Tuesday, April 26, 2011

Charity begins at home

As of now, I'm pretty glad Sonny boy doesn't have any siblings!!!

The in-laws are a-visiting, and K, the SIL's son, is an active little 5 year old. Who worships the ground his cousin walks on. But who ineveitably, wilfully gets on Sony boy's wrong side, in an attempt to get noticed. Needless to say, every minute of the day, one can expect melt-downs of the gigantic kind.
The love-hate relationship, you could say, is thriving.

Sonny boy: - I ate two pieces of cake.
K : Did not!
Sonny boy: I did!
K: Did not!
Sonny boy: DID!!!!!
K: DID NOT!!!!!!

Phew! Its amazing how with his minimal vocabulary K effortlessly manages to raise Sonny boy's ire to alarming extents. This child is going to suffer from BP if he goes on in this fashion.

So tonight, there were some small crystals of sugar (prasad) that Sonny boy found in my bag. While about a dozen went into his mouth, he went around distributing some two crystals to all of us others (since it was prasad)

K : I want.
Sonny boy: No.
Sonny boy: NOOOOO!

K, Appealing to me, "Ammayi, tell Sonny boy to give me also..."

K's Ammayi knew that a straightforward appeal was not going to work, for the two had just had another verbal duel. Matters had to be resolved the roundabout way-

Amma (winningly): Sonny boy, give K some more sugar, please.... God will give you back if you give to others.
Sonny boy: (Looking at his diminished packet of sugar crystals) No, God won't!
Amma: Of course he will....
Sonny boy: But he won't- the sugar is getting less...
Amma: He won't give you sugar itself. If you give K what he wants, God will give you something YOU want, later... That is how He works..

Sonny boy up-ends the entire packet in his hands.
Half of it he give to a delighted K.
And then he calls- Trinityyyyyy! (that's our eternally hungry lab) Here's some sugar, for you...

Now Amma and Acha need to be careful on their next trip to a mall. And be wary of a little boy waiting for God to fill his bag with goodies, via Acha and Amma of course!

Ramesh Menon and his Mahabharat.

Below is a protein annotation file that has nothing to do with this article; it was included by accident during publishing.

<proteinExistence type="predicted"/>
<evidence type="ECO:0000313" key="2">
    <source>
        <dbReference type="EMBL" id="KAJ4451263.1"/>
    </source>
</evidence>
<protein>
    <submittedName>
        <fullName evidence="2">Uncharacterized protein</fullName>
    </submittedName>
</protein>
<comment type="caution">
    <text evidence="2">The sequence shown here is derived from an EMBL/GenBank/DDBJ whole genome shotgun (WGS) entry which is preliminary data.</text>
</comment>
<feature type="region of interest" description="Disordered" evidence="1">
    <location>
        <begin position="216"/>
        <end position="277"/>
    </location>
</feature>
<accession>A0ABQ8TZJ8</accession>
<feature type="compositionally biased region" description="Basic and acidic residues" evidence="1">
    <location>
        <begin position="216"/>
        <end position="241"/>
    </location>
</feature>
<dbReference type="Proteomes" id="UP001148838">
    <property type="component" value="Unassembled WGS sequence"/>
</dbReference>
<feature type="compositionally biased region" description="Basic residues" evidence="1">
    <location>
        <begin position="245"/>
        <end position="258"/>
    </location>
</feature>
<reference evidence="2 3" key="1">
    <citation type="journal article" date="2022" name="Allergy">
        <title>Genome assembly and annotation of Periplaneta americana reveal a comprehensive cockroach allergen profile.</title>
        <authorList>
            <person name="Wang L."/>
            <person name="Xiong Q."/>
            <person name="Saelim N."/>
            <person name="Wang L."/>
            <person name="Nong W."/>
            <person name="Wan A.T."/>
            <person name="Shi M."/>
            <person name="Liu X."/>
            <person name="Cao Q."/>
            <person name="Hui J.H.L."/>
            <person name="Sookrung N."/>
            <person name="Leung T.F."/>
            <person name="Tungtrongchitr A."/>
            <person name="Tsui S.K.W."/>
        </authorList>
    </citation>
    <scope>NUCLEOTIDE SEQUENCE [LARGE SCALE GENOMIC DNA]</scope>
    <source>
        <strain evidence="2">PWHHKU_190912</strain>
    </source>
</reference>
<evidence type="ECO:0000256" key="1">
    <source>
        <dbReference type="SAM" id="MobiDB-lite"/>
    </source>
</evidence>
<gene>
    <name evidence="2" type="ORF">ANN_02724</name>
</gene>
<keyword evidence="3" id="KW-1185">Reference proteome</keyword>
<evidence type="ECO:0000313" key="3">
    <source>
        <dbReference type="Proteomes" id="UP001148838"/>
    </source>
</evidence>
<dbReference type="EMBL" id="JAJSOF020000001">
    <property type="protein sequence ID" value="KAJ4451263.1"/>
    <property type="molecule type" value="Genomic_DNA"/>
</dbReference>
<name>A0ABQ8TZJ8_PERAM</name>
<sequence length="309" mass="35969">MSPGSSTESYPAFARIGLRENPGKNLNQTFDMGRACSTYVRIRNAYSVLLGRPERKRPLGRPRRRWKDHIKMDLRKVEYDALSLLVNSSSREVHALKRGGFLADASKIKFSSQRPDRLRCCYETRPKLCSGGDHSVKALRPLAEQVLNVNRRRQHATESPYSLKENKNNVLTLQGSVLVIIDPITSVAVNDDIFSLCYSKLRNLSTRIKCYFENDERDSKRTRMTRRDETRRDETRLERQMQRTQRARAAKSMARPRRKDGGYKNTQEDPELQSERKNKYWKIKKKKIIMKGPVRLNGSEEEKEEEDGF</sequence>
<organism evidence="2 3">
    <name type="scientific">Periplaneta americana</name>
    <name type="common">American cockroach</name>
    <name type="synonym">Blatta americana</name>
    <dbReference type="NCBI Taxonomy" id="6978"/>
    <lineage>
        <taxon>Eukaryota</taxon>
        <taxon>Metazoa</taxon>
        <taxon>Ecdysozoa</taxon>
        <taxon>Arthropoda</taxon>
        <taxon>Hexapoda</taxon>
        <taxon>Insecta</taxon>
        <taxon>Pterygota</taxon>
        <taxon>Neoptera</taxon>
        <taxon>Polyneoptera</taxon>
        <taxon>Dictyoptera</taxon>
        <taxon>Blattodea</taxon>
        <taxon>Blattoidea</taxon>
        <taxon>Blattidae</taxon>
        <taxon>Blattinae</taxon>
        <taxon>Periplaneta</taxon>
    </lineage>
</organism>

I am currently reading Ramesh Menon's Mahabharat. The Mahabharat is one of my all time favourites and Ramesh Menon doesn't disappoint.

It makes me smile to think how many extra marital relationships are there in it...starting with a Satyavati and Sage Parashara whose brief moments together result in Vyasa the great poet sage.

Vichitraveerya's death leaving Hastinapur heirless and her stepson Bheeshma's refusal to sire any children motivates Satyavati to brings in Vyasa to father sons for Ambika and Ambalika...

A petrified Ambika who refused to open her eyes in bed with Vyasa, despite not disliking the experience, led to Dhritharashtra being born blind...

An Ambalika who learnt a lesson from Amba's experience kept eyes wide open, but still paled away in fear.... which led to albino skinned Pandu.

Satyavati pleads with her son for one last chance,and Vyasa agrees....that night is a perfect night and results in a brilliant son- Vidur.. but unfortunately, Hastinapur is destined to have a flawed King- Ambika had sent in her maid in her place that fateful night.

Pandu's wife Kunti's pre-marital experiments with Durvasa's boon leave her with the Sun God's progeny- Karna.

Later, when due to a curse Pandu is unable to indulge in the act of procreation, Kunti uses the same boon to indulge in brief relationships with gods whom Pandu chooses(!!!) and out pop Yudhishtir, Bheem and Arjun, sons of Yama, Vayu and Indra respectively.

Kunti invokes the mantra for Madri who gets her children Nakul and Sahadev sired by the Ashvini twins.

In more innocent days, I used to think that being referred to as sons of Gods meant that the Pandavas were born as a result of Kunti and Madri praying to the respective gods for children who were subsequently blessed with godly qualities. Even in Rahi Masoom Raza's TV series on the Mahabharat, obviously the physicalities of such conceptions were not dwelt on.

Am glad that Ramesh Menon's women in the Mahabharat are free to desire and enjoy their men. Be it their husbands or Rishis or Gods. Be it through compulsions or innocent experimentation...

When exactly, I wonder, did sex become taboo in the land of the Kamasutra?

Friday, April 22, 2011

the birds and bees come a knocking...

The other day while giving Sonny boy a bath, I was telling him that he had,had, HAD to apply moisturiser after his bath as he had dry skin..

Amma, why is my skin so dry?
Because your Acha has dry skin...

But you don't- and I am YOUR son, na?
*that now familiar sensation of Sonny boyisms creeping over me* No, you are both Amma's and Acha's son...

But Amma, Acha didn't have me in HIS stomach. YOU had me in your stomach, no? So I am YOUR son!

It was quite the perfect opening for me to enlighten him that his was no immaculate conception. He he. But I think I'll wait some more before formally introducing Sonny boy to the birds and the bees...

Friday, April 8, 2011

2011 South Asian Challenge

I have enough on my plate, but this sounded too interesting to pass by. This new blogger I came across has a 2011 South Asian Challenge- where the idea is to read as many books by South Asian authors/about South Asia as possible.

So I have till 31st Dec 2011, to qualify for any of these..